One classical example of how vision and audition come together is speech perception. Although we tend to think of speech as a purely auditory process, it is surprisingly sensitive to visual influences. This is quite evident when we try to follow a conversation in a noisy place, as listeners tend to look at the talker's lip movements--especially as we grow older and our hearing declines. Classical experiments revealed that if a heard "ba" syllable is dubbed to a talker seen to be saying "ga," the observer often "hears" "da"--a sound that has the characteristics of both the heard and seen speech but is different from either. This illusion, first reported by Harry McGurk in 1976, is so powerful that observers usually do not realize what has happened until they look away from the talker--at which point the illusion breaks up and the true auditory event ("ba") is heard.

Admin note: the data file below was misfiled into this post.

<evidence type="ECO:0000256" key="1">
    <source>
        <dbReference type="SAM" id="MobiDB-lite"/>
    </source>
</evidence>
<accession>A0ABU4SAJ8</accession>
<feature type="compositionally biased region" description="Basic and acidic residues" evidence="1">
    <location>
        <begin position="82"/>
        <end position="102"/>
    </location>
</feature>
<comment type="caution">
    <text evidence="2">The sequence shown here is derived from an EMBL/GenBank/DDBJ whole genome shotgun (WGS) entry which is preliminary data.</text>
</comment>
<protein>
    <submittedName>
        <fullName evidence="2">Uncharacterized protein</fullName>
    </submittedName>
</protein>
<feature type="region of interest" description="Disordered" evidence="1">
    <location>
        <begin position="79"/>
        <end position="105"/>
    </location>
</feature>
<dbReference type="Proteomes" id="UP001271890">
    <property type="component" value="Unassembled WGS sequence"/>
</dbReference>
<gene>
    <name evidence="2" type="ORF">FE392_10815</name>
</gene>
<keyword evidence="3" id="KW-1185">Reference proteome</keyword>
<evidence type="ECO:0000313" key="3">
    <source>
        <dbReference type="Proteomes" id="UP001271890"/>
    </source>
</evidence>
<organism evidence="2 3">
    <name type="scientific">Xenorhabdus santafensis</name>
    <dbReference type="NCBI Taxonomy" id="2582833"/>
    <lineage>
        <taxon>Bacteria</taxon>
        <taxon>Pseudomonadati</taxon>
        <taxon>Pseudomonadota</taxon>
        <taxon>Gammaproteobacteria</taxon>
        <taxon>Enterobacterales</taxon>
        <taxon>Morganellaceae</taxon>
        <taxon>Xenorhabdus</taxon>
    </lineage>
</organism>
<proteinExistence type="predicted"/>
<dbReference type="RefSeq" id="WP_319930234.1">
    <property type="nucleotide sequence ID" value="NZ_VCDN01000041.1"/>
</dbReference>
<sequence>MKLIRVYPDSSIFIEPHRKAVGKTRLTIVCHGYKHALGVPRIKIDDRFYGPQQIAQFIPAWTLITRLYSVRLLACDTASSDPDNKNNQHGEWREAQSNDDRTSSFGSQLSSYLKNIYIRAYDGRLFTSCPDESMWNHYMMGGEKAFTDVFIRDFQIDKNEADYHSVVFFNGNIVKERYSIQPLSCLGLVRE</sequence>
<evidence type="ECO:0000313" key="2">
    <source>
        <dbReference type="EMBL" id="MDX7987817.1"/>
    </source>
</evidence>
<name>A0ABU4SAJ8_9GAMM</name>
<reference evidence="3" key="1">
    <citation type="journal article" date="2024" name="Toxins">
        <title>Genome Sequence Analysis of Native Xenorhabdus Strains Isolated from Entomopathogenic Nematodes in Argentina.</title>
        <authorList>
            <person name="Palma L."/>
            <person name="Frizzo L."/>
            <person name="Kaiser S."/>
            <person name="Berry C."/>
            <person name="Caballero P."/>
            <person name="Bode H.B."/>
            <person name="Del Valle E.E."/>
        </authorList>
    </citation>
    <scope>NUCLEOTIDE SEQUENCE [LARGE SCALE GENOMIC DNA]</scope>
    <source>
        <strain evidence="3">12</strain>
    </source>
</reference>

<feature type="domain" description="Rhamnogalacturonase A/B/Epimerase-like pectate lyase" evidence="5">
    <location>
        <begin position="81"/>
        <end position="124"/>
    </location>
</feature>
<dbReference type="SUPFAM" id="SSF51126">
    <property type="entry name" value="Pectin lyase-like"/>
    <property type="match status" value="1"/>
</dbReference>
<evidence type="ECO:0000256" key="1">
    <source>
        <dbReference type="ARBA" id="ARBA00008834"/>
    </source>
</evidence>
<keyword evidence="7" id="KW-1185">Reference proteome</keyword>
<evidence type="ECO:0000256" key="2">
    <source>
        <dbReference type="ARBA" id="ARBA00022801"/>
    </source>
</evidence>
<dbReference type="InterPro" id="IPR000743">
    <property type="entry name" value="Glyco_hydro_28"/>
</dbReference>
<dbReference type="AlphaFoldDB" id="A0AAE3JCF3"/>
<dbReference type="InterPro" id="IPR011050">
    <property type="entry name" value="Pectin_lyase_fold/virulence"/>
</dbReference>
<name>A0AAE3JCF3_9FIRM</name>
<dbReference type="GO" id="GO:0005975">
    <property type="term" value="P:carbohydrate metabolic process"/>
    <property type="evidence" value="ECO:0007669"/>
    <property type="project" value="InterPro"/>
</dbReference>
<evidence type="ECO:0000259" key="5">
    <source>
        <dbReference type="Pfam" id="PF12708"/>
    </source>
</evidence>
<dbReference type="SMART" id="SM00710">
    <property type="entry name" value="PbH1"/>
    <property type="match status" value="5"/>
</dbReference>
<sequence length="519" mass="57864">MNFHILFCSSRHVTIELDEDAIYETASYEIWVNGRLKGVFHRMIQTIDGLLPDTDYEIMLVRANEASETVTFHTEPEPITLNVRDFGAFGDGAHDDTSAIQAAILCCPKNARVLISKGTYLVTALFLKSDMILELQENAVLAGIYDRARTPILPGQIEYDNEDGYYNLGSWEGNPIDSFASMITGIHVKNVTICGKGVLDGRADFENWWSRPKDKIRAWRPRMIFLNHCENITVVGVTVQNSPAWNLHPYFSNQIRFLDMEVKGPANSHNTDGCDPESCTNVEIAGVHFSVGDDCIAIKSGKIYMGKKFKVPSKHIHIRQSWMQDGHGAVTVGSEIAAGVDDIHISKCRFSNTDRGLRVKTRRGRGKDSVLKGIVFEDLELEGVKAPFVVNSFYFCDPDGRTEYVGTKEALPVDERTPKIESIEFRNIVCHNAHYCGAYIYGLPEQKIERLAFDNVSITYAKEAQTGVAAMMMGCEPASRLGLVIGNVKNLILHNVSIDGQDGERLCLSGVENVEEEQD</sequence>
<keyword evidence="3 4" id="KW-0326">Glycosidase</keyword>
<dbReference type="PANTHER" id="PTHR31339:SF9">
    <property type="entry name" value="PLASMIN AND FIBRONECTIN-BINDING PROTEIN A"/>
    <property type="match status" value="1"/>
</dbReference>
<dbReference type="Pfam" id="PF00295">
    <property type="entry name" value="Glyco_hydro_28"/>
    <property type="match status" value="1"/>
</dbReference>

The currently accepted view on the McGurk illusion and similar multisensory-integration phenomena is that so-called binding processes in the brain occur pre-attentively; that is, they occur automatically and unavoidably as long as the perceiver has access to both input channels. In the new study, the researchers tested this "automaticity" hypothesis directly by making observers perform a difficult task (an atte
Contact: Heidi Hardman